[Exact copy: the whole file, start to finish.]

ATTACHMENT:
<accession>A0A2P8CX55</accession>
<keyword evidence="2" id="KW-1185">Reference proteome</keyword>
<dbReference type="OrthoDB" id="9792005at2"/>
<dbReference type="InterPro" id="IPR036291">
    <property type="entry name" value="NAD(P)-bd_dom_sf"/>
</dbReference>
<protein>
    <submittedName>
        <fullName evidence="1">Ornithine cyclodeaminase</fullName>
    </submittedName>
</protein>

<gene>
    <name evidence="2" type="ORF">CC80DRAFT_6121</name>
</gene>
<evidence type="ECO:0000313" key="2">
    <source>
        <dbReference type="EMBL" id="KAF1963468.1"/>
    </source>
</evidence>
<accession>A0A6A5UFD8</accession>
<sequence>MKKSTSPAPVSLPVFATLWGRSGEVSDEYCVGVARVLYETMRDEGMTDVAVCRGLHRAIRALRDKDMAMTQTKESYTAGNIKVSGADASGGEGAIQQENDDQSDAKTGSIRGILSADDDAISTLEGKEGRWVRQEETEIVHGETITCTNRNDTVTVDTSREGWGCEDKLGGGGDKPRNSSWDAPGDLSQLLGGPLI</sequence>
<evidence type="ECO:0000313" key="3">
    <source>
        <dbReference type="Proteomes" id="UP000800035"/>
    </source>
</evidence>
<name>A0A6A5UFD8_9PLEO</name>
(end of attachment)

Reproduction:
<accession>A0A2P8CX55</accession>
<keyword evidence="2" id="KW-1185">Reference proteome</keyword>
<dbReference type="OrthoDB" id="9792005at2"/>
<dbReference type="InterPro" id="IPR036291">
    <property type="entry name" value="NAD(P)-bd_dom_sf"/>
</dbReference>
<protein>
    <submittedName>
        <fullName evidence="1">Ornithine cyclodeaminase</fullName>
    </submittedName>
</protein>

<gene>
    <name evidence="2" type="ORF">CC80DRAFT_6121</name>
</gene>
<evidence type="ECO:0000313" key="2">
    <source>
        <dbReference type="EMBL" id="KAF1963468.1"/>
    </source>
</evidence>
<accession>A0A6A5UFD8</accession>
<sequence>MKKSTSPAPVSLPVFATLWGRSGEVSDEYCVGVARVLYETMRDEGMTDVAVCRGLHRAIRALRDKDMAMTQTKESYTAGNIKVSGADASGGEGAIQQENDDQSDAKTGSIRGILSADDDAISTLEGKEGRWVRQEETEIVHGETITCTNRNDTVTVDTSREGWGCEDKLGGGGDKPRNSSWDAPGDLSQLLGGPLI</sequence>
<evidence type="ECO:0000313" key="3">
    <source>
        <dbReference type="Proteomes" id="UP000800035"/>
    </source>
</evidence>
<name>A0A6A5UFD8_9PLEO</name>